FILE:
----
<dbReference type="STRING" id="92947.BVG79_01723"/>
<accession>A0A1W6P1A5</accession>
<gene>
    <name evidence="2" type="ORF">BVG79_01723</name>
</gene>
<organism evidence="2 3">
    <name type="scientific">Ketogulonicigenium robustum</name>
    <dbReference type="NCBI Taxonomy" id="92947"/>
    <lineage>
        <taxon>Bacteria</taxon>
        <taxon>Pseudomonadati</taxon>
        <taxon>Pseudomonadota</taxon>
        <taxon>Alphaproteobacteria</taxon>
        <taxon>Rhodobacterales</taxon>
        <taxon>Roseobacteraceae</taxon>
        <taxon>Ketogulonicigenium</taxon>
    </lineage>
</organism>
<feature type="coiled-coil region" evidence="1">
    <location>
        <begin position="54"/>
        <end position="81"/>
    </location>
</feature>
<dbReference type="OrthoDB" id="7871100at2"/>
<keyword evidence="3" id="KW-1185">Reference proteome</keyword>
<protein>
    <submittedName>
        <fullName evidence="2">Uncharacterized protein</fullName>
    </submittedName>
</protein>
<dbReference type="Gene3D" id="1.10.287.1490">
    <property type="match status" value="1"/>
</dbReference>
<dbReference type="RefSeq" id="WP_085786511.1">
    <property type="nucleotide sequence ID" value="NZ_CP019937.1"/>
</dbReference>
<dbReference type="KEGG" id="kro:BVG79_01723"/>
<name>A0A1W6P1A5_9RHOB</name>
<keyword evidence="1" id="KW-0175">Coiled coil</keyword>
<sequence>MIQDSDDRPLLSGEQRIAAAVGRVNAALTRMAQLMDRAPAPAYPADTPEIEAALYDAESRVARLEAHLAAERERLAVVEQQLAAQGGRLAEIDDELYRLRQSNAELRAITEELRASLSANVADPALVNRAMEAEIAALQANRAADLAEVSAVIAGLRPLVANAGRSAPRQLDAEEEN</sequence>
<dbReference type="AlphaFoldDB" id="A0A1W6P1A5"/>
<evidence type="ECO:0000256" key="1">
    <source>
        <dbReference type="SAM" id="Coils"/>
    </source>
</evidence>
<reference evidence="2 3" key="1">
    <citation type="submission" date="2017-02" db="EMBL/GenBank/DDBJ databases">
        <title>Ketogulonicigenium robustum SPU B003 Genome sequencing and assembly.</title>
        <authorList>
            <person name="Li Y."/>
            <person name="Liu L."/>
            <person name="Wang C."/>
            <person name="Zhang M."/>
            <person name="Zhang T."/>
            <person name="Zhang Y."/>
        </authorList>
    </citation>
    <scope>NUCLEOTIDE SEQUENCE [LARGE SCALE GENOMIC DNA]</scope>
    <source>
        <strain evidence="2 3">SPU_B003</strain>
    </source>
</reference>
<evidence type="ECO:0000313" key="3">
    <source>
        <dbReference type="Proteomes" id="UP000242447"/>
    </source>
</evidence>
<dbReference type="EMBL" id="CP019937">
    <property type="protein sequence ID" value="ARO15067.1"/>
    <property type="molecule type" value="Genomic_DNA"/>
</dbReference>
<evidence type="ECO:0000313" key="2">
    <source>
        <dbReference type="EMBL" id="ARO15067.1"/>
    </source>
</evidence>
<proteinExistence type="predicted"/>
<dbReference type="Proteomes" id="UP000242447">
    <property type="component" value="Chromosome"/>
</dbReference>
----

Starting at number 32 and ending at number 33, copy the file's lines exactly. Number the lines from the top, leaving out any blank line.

<dbReference type="Gene3D" id="1.10.287.1490">
    <property type="match status" value="1"/>